Xenofeminism and its close comrades, bedfellows and associates
There are lots of punchy apothegms in the XFM, and a surprising number of column inches dedicated to disparaging the timid, fearful, melancholic, unambitious existing left, reminiscent of the endless irritating broadsides against ‘folk politics’ in the 2015 manifesto Inventing the Future: Postcapitalism and a World Without Work. Reading the ebullient newness XF announces for itself against the grain, however, another question one can pose is, to the extent that one could pin it down, how original was the Xenofeminist Manifesto? ‘Anti-natural’, ‘techno-materialist’, ‘neo-rationalist’, ‘non-absolute[ly] universalist’: what’s new here, underneath its futuristic sheen?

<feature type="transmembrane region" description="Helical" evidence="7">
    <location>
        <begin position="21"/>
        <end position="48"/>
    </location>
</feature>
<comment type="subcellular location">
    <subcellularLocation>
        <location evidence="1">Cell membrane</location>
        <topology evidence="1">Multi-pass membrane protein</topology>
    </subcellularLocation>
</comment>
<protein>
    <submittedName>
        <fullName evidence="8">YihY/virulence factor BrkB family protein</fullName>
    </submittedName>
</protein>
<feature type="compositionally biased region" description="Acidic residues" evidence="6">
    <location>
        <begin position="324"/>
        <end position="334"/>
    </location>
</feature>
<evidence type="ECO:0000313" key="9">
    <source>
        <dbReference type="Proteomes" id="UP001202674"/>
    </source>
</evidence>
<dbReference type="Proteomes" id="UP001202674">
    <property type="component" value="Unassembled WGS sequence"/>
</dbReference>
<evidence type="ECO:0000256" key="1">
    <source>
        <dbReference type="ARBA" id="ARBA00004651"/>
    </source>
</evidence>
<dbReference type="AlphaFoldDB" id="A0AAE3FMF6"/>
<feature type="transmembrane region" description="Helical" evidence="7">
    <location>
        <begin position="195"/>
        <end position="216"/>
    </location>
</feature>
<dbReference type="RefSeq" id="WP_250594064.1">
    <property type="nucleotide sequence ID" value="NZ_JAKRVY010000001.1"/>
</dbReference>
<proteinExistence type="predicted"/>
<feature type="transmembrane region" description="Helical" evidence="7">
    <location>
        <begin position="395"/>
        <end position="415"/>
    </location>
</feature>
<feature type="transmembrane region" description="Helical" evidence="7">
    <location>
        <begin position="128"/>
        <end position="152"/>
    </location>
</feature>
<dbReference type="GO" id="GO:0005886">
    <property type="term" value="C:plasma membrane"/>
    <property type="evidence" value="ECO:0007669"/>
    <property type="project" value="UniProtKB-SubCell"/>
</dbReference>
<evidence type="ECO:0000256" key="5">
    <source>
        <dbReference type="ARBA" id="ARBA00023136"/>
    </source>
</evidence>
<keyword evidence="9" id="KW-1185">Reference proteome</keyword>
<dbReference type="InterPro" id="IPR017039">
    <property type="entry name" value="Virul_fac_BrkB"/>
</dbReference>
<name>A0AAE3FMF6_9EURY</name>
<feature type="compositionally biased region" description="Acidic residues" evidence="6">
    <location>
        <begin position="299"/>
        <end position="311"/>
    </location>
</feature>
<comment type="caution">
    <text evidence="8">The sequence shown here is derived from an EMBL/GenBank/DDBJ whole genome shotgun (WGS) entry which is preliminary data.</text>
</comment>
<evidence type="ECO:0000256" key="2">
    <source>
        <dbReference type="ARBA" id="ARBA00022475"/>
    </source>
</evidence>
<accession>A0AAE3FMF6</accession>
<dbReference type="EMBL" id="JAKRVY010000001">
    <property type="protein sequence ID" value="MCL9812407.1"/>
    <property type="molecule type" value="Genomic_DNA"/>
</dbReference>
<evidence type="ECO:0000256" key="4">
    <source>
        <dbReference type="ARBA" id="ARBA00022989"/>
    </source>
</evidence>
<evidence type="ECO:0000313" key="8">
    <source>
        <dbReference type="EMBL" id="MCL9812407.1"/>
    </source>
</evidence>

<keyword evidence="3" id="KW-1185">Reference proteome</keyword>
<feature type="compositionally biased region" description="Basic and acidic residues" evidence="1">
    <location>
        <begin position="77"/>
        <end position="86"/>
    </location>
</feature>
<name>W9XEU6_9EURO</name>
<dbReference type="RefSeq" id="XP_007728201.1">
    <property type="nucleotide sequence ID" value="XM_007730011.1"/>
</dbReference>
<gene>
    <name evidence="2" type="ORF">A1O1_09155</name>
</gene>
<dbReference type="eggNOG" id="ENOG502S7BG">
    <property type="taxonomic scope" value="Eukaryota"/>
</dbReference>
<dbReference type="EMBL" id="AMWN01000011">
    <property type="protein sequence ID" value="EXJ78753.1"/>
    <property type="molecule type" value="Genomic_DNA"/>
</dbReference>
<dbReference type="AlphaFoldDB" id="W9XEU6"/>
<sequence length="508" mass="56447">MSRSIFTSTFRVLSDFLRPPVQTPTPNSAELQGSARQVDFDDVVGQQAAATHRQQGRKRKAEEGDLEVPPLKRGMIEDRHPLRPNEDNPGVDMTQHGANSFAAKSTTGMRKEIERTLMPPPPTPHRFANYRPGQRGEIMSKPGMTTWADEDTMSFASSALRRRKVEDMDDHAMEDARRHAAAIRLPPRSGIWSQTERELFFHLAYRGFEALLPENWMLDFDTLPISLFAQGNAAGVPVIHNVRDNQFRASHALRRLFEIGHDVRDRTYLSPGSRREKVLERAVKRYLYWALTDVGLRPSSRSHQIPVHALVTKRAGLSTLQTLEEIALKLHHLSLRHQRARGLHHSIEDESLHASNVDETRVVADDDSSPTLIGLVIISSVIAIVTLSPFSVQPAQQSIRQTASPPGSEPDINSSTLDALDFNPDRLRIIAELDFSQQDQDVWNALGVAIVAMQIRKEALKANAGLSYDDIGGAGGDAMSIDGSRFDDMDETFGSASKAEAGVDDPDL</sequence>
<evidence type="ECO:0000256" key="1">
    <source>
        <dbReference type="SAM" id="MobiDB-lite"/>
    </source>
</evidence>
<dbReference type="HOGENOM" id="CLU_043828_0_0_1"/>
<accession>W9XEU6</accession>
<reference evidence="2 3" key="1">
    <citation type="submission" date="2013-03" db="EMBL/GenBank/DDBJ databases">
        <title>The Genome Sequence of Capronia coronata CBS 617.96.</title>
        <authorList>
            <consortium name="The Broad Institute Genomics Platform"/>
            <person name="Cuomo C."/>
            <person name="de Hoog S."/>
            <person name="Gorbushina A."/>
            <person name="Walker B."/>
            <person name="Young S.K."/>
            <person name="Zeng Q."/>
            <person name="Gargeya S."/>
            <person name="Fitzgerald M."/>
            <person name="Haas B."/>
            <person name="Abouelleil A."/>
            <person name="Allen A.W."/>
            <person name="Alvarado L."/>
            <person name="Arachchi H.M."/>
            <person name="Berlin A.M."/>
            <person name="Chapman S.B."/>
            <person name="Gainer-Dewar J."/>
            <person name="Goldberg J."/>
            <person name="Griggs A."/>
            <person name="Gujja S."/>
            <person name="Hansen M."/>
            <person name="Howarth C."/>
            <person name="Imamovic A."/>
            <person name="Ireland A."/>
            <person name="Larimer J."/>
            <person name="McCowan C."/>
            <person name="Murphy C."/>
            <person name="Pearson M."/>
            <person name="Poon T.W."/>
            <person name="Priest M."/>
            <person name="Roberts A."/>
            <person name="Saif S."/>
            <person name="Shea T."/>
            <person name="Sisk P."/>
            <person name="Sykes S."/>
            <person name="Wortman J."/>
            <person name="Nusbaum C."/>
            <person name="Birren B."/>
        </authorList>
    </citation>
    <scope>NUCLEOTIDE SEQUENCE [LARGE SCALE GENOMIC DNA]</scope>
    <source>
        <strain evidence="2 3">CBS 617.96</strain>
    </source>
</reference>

The answer is, respectably, a bit. In its opening lines, XF defined itself as a feminism dedicated simply to the (150-year-old) techno-optimist ‘idea of using existing and emerging technologies to re-engineer the world’. It followed this up with the hardly unheard-of view that our present historical conjuncture ‘requires a philosophy at ease with computation’. To underscore this aesthetically, most of Laboria Cuboniks’s section headings were verbal imperatives seemingly borrowed from the hacker milieu: Zero, Interrupt, Trap, Parity, Adjust, Carry, Overflow.